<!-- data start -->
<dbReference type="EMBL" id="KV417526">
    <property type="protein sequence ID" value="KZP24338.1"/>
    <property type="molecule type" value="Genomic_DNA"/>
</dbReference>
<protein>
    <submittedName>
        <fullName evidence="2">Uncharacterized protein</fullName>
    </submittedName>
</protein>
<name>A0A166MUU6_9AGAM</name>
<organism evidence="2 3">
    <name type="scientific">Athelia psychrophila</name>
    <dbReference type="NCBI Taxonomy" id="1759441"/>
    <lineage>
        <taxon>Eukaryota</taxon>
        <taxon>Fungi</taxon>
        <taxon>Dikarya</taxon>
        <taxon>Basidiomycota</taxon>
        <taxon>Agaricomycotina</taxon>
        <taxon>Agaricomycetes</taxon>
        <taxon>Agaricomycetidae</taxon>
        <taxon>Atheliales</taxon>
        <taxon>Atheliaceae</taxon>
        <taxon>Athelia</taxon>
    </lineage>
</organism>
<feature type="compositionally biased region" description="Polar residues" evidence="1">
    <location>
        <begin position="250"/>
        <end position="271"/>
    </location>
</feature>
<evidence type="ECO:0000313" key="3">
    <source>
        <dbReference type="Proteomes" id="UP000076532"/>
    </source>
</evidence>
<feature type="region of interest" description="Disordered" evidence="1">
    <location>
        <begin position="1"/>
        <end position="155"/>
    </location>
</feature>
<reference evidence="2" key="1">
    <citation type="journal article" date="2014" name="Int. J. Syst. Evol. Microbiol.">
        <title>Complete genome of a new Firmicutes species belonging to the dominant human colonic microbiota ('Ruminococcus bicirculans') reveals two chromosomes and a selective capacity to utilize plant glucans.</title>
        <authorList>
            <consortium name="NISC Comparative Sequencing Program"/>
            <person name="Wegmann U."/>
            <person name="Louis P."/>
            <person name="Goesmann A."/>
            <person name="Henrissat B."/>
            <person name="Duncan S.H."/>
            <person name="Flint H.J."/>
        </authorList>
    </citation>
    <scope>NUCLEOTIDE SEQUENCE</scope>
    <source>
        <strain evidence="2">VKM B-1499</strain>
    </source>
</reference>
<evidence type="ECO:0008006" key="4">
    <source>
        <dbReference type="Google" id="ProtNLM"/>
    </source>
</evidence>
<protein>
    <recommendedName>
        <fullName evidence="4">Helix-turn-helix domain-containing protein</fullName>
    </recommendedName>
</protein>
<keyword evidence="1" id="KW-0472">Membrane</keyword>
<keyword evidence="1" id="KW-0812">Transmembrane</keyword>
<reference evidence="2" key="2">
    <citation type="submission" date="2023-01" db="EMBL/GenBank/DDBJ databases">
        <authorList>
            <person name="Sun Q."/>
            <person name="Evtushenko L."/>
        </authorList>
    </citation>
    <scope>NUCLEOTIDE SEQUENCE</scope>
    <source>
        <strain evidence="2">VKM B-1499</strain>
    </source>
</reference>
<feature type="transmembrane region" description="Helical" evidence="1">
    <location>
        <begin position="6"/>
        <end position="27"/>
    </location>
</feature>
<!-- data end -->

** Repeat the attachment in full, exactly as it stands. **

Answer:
<dbReference type="EMBL" id="KV417526">
    <property type="protein sequence ID" value="KZP24338.1"/>
    <property type="molecule type" value="Genomic_DNA"/>
</dbReference>
<protein>
    <submittedName>
        <fullName evidence="2">Uncharacterized protein</fullName>
    </submittedName>
</protein>
<name>A0A166MUU6_9AGAM</name>
<organism evidence="2 3">
    <name type="scientific">Athelia psychrophila</name>
    <dbReference type="NCBI Taxonomy" id="1759441"/>
    <lineage>
        <taxon>Eukaryota</taxon>
        <taxon>Fungi</taxon>
        <taxon>Dikarya</taxon>
        <taxon>Basidiomycota</taxon>
        <taxon>Agaricomycotina</taxon>
        <taxon>Agaricomycetes</taxon>
        <taxon>Agaricomycetidae</taxon>
        <taxon>Atheliales</taxon>
        <taxon>Atheliaceae</taxon>
        <taxon>Athelia</taxon>
    </lineage>
</organism>
<feature type="compositionally biased region" description="Polar residues" evidence="1">
    <location>
        <begin position="250"/>
        <end position="271"/>
    </location>
</feature>
<evidence type="ECO:0000313" key="3">
    <source>
        <dbReference type="Proteomes" id="UP000076532"/>
    </source>
</evidence>
<feature type="region of interest" description="Disordered" evidence="1">
    <location>
        <begin position="1"/>
        <end position="155"/>
    </location>
</feature>
<reference evidence="2" key="1">
    <citation type="journal article" date="2014" name="Int. J. Syst. Evol. Microbiol.">
        <title>Complete genome of a new Firmicutes species belonging to the dominant human colonic microbiota ('Ruminococcus bicirculans') reveals two chromosomes and a selective capacity to utilize plant glucans.</title>
        <authorList>
            <consortium name="NISC Comparative Sequencing Program"/>
            <person name="Wegmann U."/>
            <person name="Louis P."/>
            <person name="Goesmann A."/>
            <person name="Henrissat B."/>
            <person name="Duncan S.H."/>
            <person name="Flint H.J."/>
        </authorList>
    </citation>
    <scope>NUCLEOTIDE SEQUENCE</scope>
    <source>
        <strain evidence="2">VKM B-1499</strain>
    </source>
</reference>
<evidence type="ECO:0008006" key="4">
    <source>
        <dbReference type="Google" id="ProtNLM"/>
    </source>
</evidence>
<protein>
    <recommendedName>
        <fullName evidence="4">Helix-turn-helix domain-containing protein</fullName>
    </recommendedName>
</protein>
<keyword evidence="1" id="KW-0472">Membrane</keyword>
<keyword evidence="1" id="KW-0812">Transmembrane</keyword>
<reference evidence="2" key="2">
    <citation type="submission" date="2023-01" db="EMBL/GenBank/DDBJ databases">
        <authorList>
            <person name="Sun Q."/>
            <person name="Evtushenko L."/>
        </authorList>
    </citation>
    <scope>NUCLEOTIDE SEQUENCE</scope>
    <source>
        <strain evidence="2">VKM B-1499</strain>
    </source>
</reference>
<feature type="transmembrane region" description="Helical" evidence="1">
    <location>
        <begin position="6"/>
        <end position="27"/>
    </location>
</feature>